Ken Hay alleges planning regulations have been breached.
Ken Hay alleges planning regulations have been breached. Chris Ison ROK-Cafe-C

Claim council is biased

BUSINESSMAN Ken Hay is considering making a legal challenge to the way Rockhampton Regional Council has dealt with former mayor Margaret Strelow's application to open a social cafe across the road from his warehouse.

Mr Hay, one of a number of business owners objecting to the proposal, says he is likely to make a formal complaint to the Crime and Misconduct Commission.

"He wants an official inquiry into what he claims are serious breaches by the council of planning law.

He says the council was wrong to accept a second submission from Mrs Strelow after the closure date for submissions and comment.

No notification of this submission was given to submitters he says, so when a delegation of opponents addressed the council on April 12 they were relating to issues which had been superseded.

He further claims that he has been told that councillors met privately on the Monday before the council meeting to thrash out a position to seek a further independent report to provide conditions which would allow the application to be approved.

He also alleges that it is unprecedented for the council to pay for such a report when its own planning officers have recommended refusal and claims that Mrs Strelow has received such favourable treatment only because of her continuing influence over councillors by virtue of her status as a former mayor.

“This is an entirely inappropriate use of ratepayers' money and there should be an investigation by the CMC,” he said.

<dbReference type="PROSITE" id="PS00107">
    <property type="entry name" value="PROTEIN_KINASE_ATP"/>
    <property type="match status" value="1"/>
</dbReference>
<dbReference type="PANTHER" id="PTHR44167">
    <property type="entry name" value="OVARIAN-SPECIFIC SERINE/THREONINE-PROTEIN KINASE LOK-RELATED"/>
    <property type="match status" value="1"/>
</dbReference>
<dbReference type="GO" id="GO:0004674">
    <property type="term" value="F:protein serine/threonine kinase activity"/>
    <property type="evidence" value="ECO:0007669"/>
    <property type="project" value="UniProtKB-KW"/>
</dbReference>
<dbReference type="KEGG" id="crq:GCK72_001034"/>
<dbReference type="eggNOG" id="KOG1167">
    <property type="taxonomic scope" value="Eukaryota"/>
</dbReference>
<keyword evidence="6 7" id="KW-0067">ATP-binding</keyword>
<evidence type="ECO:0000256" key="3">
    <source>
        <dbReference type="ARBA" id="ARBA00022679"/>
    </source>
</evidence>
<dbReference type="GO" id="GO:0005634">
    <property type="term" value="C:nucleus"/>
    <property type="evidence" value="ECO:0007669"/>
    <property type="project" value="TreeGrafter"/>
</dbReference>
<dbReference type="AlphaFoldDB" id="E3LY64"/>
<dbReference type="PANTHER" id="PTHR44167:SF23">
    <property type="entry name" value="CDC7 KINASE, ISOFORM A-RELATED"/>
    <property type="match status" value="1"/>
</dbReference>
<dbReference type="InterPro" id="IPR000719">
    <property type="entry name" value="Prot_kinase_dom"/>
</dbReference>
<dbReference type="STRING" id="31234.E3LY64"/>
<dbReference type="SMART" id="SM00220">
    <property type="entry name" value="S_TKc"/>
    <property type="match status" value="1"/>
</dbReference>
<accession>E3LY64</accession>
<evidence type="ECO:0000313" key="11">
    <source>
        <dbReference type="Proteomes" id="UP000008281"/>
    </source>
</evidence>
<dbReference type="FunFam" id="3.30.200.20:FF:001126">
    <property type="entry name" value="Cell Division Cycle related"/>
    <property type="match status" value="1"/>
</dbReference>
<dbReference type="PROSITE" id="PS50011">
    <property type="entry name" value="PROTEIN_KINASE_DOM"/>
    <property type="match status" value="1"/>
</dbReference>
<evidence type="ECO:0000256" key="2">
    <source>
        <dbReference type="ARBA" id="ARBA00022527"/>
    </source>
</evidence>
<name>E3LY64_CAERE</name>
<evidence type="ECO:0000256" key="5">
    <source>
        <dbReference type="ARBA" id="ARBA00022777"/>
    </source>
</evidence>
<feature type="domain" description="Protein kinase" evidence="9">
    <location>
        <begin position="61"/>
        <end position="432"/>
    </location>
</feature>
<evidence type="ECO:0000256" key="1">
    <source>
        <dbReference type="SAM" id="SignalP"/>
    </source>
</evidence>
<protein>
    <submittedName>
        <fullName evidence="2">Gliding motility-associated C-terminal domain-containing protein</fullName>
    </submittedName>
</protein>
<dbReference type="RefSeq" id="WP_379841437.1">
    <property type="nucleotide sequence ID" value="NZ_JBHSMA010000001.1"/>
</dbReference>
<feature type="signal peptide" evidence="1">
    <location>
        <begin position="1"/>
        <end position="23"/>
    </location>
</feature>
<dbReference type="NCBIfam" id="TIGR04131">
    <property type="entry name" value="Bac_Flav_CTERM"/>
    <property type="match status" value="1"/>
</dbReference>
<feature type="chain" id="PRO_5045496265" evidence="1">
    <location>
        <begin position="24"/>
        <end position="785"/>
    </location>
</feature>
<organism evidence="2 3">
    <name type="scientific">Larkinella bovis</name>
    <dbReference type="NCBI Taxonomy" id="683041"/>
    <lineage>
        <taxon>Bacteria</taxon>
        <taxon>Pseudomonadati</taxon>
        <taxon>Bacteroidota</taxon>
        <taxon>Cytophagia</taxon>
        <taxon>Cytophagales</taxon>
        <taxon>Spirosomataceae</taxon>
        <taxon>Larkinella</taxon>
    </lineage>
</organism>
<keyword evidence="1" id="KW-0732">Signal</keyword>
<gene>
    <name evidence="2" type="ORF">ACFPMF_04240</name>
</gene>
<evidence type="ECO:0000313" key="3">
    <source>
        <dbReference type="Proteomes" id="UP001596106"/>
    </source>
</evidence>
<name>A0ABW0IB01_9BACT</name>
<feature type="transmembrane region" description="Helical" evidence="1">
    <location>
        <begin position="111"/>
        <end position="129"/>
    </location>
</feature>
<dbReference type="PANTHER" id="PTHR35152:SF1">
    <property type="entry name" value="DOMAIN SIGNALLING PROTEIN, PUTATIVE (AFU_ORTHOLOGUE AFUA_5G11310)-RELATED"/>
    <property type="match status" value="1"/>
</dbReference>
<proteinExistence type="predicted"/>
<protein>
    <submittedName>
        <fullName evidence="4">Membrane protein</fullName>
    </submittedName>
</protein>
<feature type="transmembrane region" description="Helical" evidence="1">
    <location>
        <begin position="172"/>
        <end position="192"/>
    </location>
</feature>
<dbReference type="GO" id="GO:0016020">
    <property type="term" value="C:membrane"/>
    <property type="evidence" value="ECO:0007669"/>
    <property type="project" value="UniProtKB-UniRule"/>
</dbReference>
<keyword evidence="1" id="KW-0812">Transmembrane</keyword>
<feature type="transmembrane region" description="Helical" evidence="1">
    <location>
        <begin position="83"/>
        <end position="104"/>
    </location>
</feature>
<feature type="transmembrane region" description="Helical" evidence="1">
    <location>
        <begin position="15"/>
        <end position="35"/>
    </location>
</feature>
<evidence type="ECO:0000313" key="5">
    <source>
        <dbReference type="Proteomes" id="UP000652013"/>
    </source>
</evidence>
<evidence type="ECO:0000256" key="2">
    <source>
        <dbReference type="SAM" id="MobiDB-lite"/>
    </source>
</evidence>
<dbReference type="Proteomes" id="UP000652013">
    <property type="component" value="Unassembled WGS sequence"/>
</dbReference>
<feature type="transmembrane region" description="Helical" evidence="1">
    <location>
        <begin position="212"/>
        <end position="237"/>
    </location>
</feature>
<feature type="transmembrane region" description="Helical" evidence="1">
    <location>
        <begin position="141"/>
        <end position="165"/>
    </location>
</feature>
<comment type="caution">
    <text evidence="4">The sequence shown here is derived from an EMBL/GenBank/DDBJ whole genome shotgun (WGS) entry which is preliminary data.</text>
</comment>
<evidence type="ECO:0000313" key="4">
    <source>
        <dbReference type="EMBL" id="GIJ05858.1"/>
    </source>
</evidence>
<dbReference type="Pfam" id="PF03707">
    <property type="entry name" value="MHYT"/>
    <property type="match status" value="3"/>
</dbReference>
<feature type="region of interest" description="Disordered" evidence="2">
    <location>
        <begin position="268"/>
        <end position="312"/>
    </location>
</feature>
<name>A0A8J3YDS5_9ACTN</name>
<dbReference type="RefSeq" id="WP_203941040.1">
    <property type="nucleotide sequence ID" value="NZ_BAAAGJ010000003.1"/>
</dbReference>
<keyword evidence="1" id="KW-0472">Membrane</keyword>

“There is something very wrong about the way this has been conducted.

"Are we expected to believe that the council would offer every planning application such leeway?

"We will be seeking legal advice to get our costs back.”

One further contention is that Mrs Strelow's submission contained only hand-drawn plans that are clearly marked “not to scale”.

He says it is a condition of the Sustainable Planning Act that for plans to be considered they must be professionally drawn to scale.

The application should never have been accepted, he argues.

As a result of this error, he says, councillors overlooked that the building does not comply with the building code in respect of the height of the interior.

Mr Hay says documents submitted in support of the application said there would be no external changes to the existing building.

But he argues that if it is to comply with Australian regulations there will have to be significant alterations.

“I would ask Mrs Strelow to open up the place to the submitters, councillors, the media and public and show how this building can comply with the building code.

“If she can show that it does, I will withdraw my objection and donate $10,000 of my own money to a nominated charity.

“That's how confident I am that it can't be compliant,” he said.

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